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New judgment on habitual residence takes lockdown into account: Re I and L (Children): [2020] EWHC 893 (Fam)

Date:29 MAY 2020

A father's application for a prohibited steps order preventing the mother and the children returning to South Africa following a holiday in England was refused. It was in the children's best interests to return to their home in South Africa where they were habitually resident.

The applicant father (mother’s first husband), who lives in England, was legally represented. The mother (a litigant in person), lives in South Africa with the two children aged 8 and 6, and her second husband.

The father used the fact of the children’s presence in England for agreed contact over Christmas 2019 to secure jurisdiction under section 3(1)(b) of the Family Law Act 1986. Father’s application was for a prohibited steps order to prevent the mother returning to South Africa with the children.

Mostyn J conducted a welfare-based hearing to determine whether the children should return to the place of their habitual residence with their mother or whether they should stay in England in the primary care of the mother with significant contact with the father. On that basis, the mother would have to live apart from her new husband unless he agreed to relocate to England.

This was a factually complex case involving full oral evidence and a comprehensive enquiry on the part of the Cafcass Officer; against a backdrop of conduct by both parents which Mostyn J stated that:

“It is my clear judgment that up to this point both parents can be seriously criticised for their behaviour during the lifetimes of these girls.”

Ultimately the case turned on “welfare” and the “paramountcy principle" under the Children Act 1989, the father having used the occasion of agreed contact in England at Christmas time 2019 pre-emptively to avoid an application under the 1980 Hague Convention. The starting point under the Convention would have been that the children should be returned to their place of habitual residence.

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As to welfare, Mostyn J determined that the children’s welfare was his paramount consideration. He confirmed that the father would continue to have involvement in the lives of the children, which would further their welfare. Both children expressed their wishes to return to South Africa and those wishes were given due weight by Mostyn J, who also found that the physical, emotional and educational needs of the children would be best served by returning to South Africa being their habitual residence.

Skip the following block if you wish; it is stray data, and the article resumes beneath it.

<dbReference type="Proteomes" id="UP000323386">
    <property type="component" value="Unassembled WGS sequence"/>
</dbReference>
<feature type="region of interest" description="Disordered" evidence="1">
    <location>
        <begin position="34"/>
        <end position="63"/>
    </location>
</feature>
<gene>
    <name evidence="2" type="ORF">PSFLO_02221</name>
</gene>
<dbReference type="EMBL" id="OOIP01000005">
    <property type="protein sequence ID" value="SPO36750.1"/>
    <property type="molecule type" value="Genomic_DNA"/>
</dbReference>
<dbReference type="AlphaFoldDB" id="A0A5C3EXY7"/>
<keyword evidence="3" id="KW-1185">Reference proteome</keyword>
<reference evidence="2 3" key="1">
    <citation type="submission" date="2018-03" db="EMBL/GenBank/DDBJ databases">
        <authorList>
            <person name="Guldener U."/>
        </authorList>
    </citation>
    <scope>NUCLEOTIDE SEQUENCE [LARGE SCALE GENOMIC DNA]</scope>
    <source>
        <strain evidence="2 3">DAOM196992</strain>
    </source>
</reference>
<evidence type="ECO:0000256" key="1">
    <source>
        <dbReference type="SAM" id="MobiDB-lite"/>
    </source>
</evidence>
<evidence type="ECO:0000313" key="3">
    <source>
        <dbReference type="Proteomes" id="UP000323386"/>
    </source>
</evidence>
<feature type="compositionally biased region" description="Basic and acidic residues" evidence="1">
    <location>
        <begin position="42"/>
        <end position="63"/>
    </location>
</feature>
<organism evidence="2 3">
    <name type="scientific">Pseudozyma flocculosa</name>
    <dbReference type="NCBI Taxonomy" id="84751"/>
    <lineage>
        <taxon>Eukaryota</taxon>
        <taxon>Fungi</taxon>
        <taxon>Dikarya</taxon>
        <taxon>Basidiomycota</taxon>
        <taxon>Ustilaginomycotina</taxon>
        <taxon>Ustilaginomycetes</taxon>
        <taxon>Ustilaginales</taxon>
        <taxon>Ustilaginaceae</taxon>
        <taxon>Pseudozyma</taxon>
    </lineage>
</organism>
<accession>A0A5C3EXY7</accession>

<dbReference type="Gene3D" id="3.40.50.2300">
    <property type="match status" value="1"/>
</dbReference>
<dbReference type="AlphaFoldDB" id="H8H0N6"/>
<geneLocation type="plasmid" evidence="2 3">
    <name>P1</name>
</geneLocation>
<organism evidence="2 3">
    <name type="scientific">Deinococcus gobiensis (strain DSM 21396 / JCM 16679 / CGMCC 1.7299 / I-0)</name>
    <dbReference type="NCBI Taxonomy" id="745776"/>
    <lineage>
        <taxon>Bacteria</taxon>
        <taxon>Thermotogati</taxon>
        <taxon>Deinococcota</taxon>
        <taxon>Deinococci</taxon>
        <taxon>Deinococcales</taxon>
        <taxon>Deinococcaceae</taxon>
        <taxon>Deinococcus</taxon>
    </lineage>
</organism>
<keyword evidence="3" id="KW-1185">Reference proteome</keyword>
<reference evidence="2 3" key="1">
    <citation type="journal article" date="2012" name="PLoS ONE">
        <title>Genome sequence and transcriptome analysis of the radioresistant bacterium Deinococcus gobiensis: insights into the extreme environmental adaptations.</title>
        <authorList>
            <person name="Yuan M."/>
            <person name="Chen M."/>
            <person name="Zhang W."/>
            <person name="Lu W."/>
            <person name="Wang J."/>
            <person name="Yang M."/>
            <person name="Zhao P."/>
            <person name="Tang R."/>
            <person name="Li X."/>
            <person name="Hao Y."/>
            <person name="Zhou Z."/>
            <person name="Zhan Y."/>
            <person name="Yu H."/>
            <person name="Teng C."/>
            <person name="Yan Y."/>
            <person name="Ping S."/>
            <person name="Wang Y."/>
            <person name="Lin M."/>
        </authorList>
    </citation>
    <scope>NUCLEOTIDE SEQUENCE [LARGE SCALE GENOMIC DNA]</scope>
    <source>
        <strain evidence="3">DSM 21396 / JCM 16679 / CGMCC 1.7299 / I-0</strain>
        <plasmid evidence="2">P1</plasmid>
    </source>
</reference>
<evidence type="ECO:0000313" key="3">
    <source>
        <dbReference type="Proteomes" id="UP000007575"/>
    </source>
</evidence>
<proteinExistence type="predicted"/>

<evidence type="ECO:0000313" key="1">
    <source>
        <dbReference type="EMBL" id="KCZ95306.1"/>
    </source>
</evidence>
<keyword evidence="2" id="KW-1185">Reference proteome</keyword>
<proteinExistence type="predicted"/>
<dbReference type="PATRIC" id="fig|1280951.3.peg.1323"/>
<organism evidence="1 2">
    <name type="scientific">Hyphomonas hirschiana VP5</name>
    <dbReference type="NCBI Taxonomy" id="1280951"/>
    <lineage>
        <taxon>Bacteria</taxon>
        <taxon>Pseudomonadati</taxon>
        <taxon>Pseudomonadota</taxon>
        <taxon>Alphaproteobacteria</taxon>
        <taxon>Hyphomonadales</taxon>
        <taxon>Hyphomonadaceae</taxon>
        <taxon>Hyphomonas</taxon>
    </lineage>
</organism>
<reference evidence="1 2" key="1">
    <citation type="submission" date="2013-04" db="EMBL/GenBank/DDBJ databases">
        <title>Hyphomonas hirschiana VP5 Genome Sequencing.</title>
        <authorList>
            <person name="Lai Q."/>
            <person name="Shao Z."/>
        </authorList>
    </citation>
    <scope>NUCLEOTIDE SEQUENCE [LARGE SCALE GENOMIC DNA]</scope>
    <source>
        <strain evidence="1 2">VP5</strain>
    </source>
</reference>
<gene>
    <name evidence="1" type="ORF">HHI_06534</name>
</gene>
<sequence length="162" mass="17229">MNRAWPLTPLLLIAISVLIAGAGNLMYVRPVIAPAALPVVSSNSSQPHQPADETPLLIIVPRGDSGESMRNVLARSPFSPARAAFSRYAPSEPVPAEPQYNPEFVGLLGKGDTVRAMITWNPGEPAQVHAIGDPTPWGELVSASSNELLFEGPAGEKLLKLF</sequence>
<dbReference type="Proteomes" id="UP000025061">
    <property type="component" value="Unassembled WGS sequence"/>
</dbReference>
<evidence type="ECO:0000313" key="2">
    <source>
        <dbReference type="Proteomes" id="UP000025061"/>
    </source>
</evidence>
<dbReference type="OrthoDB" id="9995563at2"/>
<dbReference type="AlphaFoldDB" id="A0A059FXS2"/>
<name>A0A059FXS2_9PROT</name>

This case was heard in the midst of the Covid-19 national medical emergency. The case was successfully heard remotely via Zoom. The Judge noted that he did not consider either party to be at a disadvantage in seeing the parties on a computer screen rather than in person. This is interesting in light of the recent case, Re P (a child remote hearing) where the President of the Family Division decided it was inappropriate for the hearing to proceed as a video hearing due to the importance of seeing the mother’s responses in court and for other human reasons.

There is a final, ironic, “Covid” twist to this case, articulated in the penultimate paragraph of the judgement:

“At the present time there are no flights between London and South Africa. South Africa has barred entry to foreign nationals and all visas have been temporarily revoked. Plainly, the mother will not be able to return to South Africa with the children until it has been deemed safe to do so by both the UK and South African governments. Therefore, my order will provide that the actual return date will be on a date to be fixed following the filing of further written submissions by the parties.”

While the judge decided it was in the best interests of the children to return home to South Africa, given the global pandemic preventing their return, there may be a further impact on the welfare of these children given the uncertainty surrounding when they will be able to return.

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